Do your kids hate school? How Homeschooling Saved My Boys

August 10, 2016 josierk 1 comment

do-your-kids-hate-school--how-homeschooling-saved-my-boysIt’s about time for school to start again. Some students can’t wait to get back to school to meet up with friends and greet the challenges of the new year. Some students however dread the thought of going back to school, struggling in class, being bullied by others, or for many other reasons that make school a negative rather than positive experience. Traditional school is not for everyone.


Nothing less than Julliard or Harvard for my boys….or so I thought!


When my two boys were preschoolers, I had my mind set on Julliard and Harvard for them. I was prepared to give all the support and direction they needed to get there. Never in my wildest dreams did I think there was a chance that they wouldn’t graduate high school, but that’s what almost happened.

They were both energetic, smart, positive kids who struggled with school. One was bullied on a daily basis in elementary school, and later on became a bully himself in middle school, and the other struggled learning in the traditional classroom with 30 other students.


My oldest scored in the 98th percentile range on standardized test but received failing grades on his report cards. My youngest child’s teacher would tell me how far behind he was in reading, but he regularly read to me at home and did well.



Oh the struggle…


School was a struggle every day for both of them and for me too. I was at my wits end. And believe me, I was doing everything the books said that would result in successful students. I was involved with the PTA, fundraising, classroom volunteering, providing homework help and routines, and a host of other things that were recommended for parents to do to ensure their kids did well in school. Read more about our school experiences in a previous blog I wrote, “Is your child’s a good fit or a toxic environment?”


The Homeschool option


Two people came into my life that let me see outside the box. One was a friend that had a child the same age as my son. They were attending a summer music camp together and I became friends with his mother as we sat in the audience during rehearsals. She was a teacher by trade but had decided quit her job to stay at home and homeschool her kids.


I had always thought of homeschoolers as kind of weird people who shielded their kids from the real world. I really felt sorry for “those” kids. But this family seemed normal and the kids seemed happy. They were involved in all sorts of activities and seemed well rounded. It still didn’t occur to me that this could be a solution to my problems though.


Then when my youngest was cast in a community theater performance of the “Wizard of Oz,” I met another mom. Her daughter was cast as the Good Witch and was very talented. She was a homeschooled high school student. Her mom said that she was just too sensitive to go to high school and was often depressed because of bullying and they had decided that homeschool was the best option for her. Her daughter was bright, talented, engaged well with the other kids in theater cast, and she was happy.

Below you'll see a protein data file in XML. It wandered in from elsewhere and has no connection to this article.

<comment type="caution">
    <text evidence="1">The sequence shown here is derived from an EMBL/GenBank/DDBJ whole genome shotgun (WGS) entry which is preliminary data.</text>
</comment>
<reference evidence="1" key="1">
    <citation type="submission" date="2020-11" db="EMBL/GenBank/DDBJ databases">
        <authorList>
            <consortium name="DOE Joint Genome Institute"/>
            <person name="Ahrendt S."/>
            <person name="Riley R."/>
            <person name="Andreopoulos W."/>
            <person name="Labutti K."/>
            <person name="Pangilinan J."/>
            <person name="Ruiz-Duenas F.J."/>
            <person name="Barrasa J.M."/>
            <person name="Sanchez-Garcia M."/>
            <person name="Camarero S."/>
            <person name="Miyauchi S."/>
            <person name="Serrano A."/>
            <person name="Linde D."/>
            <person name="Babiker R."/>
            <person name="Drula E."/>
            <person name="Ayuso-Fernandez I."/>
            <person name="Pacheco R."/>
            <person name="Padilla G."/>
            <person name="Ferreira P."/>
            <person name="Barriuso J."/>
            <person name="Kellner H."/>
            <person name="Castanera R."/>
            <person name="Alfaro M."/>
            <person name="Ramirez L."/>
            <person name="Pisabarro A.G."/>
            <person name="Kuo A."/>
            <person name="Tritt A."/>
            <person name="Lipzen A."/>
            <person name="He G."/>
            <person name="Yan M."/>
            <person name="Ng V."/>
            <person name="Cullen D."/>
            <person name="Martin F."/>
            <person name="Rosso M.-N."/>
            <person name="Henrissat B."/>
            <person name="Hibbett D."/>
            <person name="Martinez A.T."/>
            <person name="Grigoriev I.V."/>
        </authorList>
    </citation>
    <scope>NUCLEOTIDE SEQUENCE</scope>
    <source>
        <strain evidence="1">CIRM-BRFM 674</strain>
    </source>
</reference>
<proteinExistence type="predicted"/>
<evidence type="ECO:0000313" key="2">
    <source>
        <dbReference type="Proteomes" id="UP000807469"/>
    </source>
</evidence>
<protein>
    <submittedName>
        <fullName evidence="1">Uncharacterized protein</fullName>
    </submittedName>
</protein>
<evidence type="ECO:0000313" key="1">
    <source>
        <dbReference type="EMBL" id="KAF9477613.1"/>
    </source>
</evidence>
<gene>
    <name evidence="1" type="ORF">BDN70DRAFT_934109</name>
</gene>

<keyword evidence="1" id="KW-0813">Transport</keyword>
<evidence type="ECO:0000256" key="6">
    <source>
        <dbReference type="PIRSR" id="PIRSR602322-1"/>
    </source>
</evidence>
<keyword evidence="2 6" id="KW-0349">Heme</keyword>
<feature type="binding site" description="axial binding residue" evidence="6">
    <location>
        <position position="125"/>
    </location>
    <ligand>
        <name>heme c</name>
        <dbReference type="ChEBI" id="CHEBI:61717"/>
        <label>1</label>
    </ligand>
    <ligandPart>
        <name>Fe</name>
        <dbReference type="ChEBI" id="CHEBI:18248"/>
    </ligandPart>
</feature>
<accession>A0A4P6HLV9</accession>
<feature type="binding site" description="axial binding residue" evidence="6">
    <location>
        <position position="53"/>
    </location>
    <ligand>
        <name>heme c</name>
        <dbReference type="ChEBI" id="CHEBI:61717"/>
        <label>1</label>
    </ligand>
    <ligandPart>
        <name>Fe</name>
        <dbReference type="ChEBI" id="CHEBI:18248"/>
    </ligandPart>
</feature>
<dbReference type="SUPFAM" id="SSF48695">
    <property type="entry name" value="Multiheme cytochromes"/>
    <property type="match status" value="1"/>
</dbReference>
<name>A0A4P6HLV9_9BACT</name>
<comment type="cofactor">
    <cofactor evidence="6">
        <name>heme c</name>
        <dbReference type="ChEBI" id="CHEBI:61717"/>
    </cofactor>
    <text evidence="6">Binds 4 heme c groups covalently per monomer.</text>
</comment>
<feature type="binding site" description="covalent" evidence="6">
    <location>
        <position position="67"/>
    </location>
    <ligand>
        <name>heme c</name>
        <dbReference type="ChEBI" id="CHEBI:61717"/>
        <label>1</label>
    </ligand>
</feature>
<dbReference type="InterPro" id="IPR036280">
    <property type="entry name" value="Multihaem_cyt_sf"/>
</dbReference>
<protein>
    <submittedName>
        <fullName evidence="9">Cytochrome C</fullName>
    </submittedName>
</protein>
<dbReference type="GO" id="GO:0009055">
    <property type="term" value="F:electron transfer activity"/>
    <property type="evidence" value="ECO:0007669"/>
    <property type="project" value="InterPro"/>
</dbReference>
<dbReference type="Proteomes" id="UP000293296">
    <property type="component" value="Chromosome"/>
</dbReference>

It would be several more years of trying to fit my kids into the traditional school atmosphere where they were unhappy, making bad choices, and failing before I decided enough was enough. It was actually when I feared my oldest would be kicked out of school and not graduate that I took action. My back was up against the wall.

I pulled him out and enrolled him Clon Lara, a tuition based on line school out of Michigan. It was amazing that I remembered the name of this school from the conversation with the mother of the girl in the play but I did and I was glad because I knew nothing else about homeschooling options.


My friends thought I was crazy but I knew I had to do something to save my kid. He was going into 10th grade. I wish I could say it was smooth sailing, it wasn’t. He still did not want to do the work but he did. He was very smart so he was able to put in little effort and get the work done. We allowed him to try out for a competitive home school basketball team. He excelled on the team and gained a lot of confidence.

He had a girlfriend so he was still able to go to high school dances, events, and the prom. He was a part of youth group at church so he still had a social life. When he was at school he had chosen the wrong types of friends and there was constant peer pressure to make wrong choices. Once he was out of that environment, he was not making as many bad choices and started making good ones.

Things gradually improved, and he did receive his diploma. Without the homeschool option, I really don’t believe he would have completed high school and his life would be much different now.


Today, he is 29 years old and a father of three beautiful girls. He holds a responsible professional job and he surprises himself sometimes at how quick his mind is. I tease him that he has always been smart but just tried to suppress his intellect for years so that he could fit in with the wrong crowd.